Friday, September 7, 2007

Sports Propaganda

The management of hockey teams and their fans closely resemble the governments of nations and their citizens in terms of behaviour. Regardless of the actions taken and the real-world results, the spin provided by both a government and a team's management can be classified as propaganda.

Just as a wide swath of citizens of a nation will lap up any rationale, excuse or narrative offered up by their rulers, so too will a good portion of any team's fans dutifully respond to the propaganda delivered to them by the owners and management of their team. Those same fans will turn on other more critical followers, accusing them of being disloyal, helping opposing teams and not being of a character worthy of such a great team.


The next tier of fans tends to give their team's management the benefit of the doubt. They will grumble as questionable moves are made, the team's on-ice performance declines and playoff hopes evaporate. Ultimately they will close ranks as the flags are flown and the battle cries raised, satisfied that going down with the team still means they are part of something bigger than the sum of its parts.

The rare eternal critic holds their team to an exceptional standard and harshly criticizes anything short of winning it all. They know that the only way to push a team forward is by creating pressure through criticism and detached analysis. They hammer away, oblivious to being shunned by other fans and take small pleasure when they see an issue they are championing taken up up by others and sometimes even addressed by the team. However, the team management treats the entire fan base as a single entity and swings into propaganda mode whenever the need arises.

As soon as something guaranteed to generate comment about the team occurs , the official line is trotted out. It is quickly repeated by the general manager, coaches, players and adopted by the fan faithful, regardless of the lack of underlying logic. There's no time for questioning or analysis when you've got a pre-packaged line that can be repeated ad-nauseum.

The recent trade by the Toronto Maple Leafs in which a bundle of high draft picks were given up for a goalie with great potential, VesaToskala, and a forward who is a chronic off-ice screw-up, Mark Bell, brought the usual questions regarding the competence of Leafs GM John Ferguson Jr. The criticism ramped up as Mark Bell was sentenced to 6 months in the slammer following the upcoming season and then suspended indefinitely by the NHL. Surely the Leafs management had to be aware of this fact as they finalized the deal. Any objective observer can state with some plausibility that the Leaf were fleeced and (should be) embarrassed by such a deal.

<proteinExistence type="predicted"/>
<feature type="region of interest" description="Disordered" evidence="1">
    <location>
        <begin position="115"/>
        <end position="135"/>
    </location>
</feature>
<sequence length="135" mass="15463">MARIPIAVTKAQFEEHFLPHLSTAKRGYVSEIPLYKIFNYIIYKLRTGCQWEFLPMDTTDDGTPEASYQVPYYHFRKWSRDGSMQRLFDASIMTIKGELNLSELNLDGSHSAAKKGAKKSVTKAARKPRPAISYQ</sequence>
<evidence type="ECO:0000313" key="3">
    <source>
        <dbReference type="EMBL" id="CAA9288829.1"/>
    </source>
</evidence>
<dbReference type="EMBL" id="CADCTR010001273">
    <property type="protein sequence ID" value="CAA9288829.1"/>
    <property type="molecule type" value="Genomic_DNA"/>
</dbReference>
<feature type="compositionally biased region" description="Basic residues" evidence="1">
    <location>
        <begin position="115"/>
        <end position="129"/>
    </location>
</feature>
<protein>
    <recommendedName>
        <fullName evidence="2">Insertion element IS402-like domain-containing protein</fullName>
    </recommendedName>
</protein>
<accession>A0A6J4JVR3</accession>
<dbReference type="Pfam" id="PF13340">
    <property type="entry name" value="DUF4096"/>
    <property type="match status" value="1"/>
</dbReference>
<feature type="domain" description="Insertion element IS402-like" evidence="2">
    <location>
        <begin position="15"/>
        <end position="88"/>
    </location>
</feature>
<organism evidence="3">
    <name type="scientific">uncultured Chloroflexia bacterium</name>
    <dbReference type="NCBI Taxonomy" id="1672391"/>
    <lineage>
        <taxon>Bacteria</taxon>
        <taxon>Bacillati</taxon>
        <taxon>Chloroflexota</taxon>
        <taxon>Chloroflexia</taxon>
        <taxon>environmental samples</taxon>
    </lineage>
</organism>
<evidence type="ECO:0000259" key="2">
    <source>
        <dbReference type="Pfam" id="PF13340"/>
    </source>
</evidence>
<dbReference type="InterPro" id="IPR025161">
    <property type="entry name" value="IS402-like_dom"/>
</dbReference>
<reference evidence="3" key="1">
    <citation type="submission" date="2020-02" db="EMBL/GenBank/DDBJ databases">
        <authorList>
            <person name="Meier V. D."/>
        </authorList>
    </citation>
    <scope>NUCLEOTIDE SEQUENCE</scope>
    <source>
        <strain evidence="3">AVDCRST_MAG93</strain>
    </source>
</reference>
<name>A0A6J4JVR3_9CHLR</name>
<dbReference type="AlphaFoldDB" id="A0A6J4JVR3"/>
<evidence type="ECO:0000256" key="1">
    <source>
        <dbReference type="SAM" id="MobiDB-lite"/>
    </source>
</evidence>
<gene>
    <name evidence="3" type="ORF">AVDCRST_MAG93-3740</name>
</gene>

But according to the prevailing line that just isn't the case. Y'see, Ferguson had absolutely no choice. The Sharks made taking a Bell a part of the deal and to have tried to have taken part in some persuasion of his own or engaged in the kind of wheeling and dealing that separates the great GMs from the dupes would have nixed the deal. No siree, there's just no way you can pass judgement on this move by Ferguson.

Just as with the most powerful nation in the world, it seems as though the most powerful hockey organization in the NHL is governed by another set of rules about what constitutes success. Winning and pride for their fans (education, health-care, infant mortality rates) don't mean a damned thing. It's all about enriching those at the top. Yet the spin has convinced the vast majority that this somehow dove-tails with their best interests as fans.

Other teams are leaner and operate unencumbered by many of the surreal and artificial pressures of the more powerful clubs, experience more success and have fans willing to take to the streets when a period of unacceptable play occurs. Ironically, many of the fans of the wealthy and arrogant teams see that kind of fan pressure as a weakness.

When things get really bad, there is of course a period of relatively mild and cautious criticism, almost as if going through these rather unpleasant motions is part of being a fan. A relatively inexperienced figure-head ruler takes the heat and is mocked relentlessly while those pulling the strings behind the scenes continue on, completely unaffected by the laughable grumblings from the proles.

Defeat is Victory

Invincible Gullibility is Loyalty

Ignorance is Pride

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